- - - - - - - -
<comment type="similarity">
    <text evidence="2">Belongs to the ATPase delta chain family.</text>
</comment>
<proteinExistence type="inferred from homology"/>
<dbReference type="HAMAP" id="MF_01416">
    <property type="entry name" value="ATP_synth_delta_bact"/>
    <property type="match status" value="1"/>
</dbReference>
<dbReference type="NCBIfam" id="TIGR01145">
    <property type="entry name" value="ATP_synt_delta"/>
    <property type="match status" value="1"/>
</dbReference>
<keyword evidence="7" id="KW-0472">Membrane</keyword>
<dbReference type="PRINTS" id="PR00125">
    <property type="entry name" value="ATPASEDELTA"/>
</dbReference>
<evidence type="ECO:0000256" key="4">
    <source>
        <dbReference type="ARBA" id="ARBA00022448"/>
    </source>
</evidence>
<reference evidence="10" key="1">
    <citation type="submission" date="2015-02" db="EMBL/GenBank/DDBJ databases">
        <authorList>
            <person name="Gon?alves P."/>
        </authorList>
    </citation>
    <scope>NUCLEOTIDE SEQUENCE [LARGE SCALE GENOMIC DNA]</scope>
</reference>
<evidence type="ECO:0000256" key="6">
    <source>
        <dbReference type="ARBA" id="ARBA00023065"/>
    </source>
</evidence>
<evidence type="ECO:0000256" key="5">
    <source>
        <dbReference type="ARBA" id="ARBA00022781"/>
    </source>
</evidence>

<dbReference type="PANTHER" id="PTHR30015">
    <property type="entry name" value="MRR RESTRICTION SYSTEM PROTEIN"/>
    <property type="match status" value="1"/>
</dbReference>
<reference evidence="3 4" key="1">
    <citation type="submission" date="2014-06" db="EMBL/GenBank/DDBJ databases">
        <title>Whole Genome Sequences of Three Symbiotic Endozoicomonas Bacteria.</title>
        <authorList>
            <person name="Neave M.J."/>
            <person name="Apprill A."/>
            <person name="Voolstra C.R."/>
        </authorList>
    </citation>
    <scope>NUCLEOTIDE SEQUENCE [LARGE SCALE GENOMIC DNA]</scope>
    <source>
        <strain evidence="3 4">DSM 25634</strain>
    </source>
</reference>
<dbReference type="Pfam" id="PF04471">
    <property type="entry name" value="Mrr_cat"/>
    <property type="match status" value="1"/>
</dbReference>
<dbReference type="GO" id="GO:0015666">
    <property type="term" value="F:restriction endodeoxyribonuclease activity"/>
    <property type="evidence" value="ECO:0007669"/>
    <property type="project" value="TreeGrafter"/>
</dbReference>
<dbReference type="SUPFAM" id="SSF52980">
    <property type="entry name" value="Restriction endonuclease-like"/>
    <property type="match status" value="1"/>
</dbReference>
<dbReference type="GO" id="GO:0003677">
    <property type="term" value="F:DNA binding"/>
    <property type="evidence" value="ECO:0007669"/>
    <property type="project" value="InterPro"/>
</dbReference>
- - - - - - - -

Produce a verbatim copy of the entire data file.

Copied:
<comment type="similarity">
    <text evidence="2">Belongs to the ATPase delta chain family.</text>
</comment>
<proteinExistence type="inferred from homology"/>
<dbReference type="HAMAP" id="MF_01416">
    <property type="entry name" value="ATP_synth_delta_bact"/>
    <property type="match status" value="1"/>
</dbReference>
<dbReference type="NCBIfam" id="TIGR01145">
    <property type="entry name" value="ATP_synt_delta"/>
    <property type="match status" value="1"/>
</dbReference>
<keyword evidence="7" id="KW-0472">Membrane</keyword>
<dbReference type="PRINTS" id="PR00125">
    <property type="entry name" value="ATPASEDELTA"/>
</dbReference>
<evidence type="ECO:0000256" key="4">
    <source>
        <dbReference type="ARBA" id="ARBA00022448"/>
    </source>
</evidence>
<reference evidence="10" key="1">
    <citation type="submission" date="2015-02" db="EMBL/GenBank/DDBJ databases">
        <authorList>
            <person name="Gon?alves P."/>
        </authorList>
    </citation>
    <scope>NUCLEOTIDE SEQUENCE [LARGE SCALE GENOMIC DNA]</scope>
</reference>
<evidence type="ECO:0000256" key="6">
    <source>
        <dbReference type="ARBA" id="ARBA00023065"/>
    </source>
</evidence>
<evidence type="ECO:0000256" key="5">
    <source>
        <dbReference type="ARBA" id="ARBA00022781"/>
    </source>
</evidence>

<dbReference type="PANTHER" id="PTHR30015">
    <property type="entry name" value="MRR RESTRICTION SYSTEM PROTEIN"/>
    <property type="match status" value="1"/>
</dbReference>
<reference evidence="3 4" key="1">
    <citation type="submission" date="2014-06" db="EMBL/GenBank/DDBJ databases">
        <title>Whole Genome Sequences of Three Symbiotic Endozoicomonas Bacteria.</title>
        <authorList>
            <person name="Neave M.J."/>
            <person name="Apprill A."/>
            <person name="Voolstra C.R."/>
        </authorList>
    </citation>
    <scope>NUCLEOTIDE SEQUENCE [LARGE SCALE GENOMIC DNA]</scope>
    <source>
        <strain evidence="3 4">DSM 25634</strain>
    </source>
</reference>
<dbReference type="Pfam" id="PF04471">
    <property type="entry name" value="Mrr_cat"/>
    <property type="match status" value="1"/>
</dbReference>
<dbReference type="GO" id="GO:0015666">
    <property type="term" value="F:restriction endodeoxyribonuclease activity"/>
    <property type="evidence" value="ECO:0007669"/>
    <property type="project" value="TreeGrafter"/>
</dbReference>
<dbReference type="SUPFAM" id="SSF52980">
    <property type="entry name" value="Restriction endonuclease-like"/>
    <property type="match status" value="1"/>
</dbReference>
<dbReference type="GO" id="GO:0003677">
    <property type="term" value="F:DNA binding"/>
    <property type="evidence" value="ECO:0007669"/>
    <property type="project" value="InterPro"/>
</dbReference>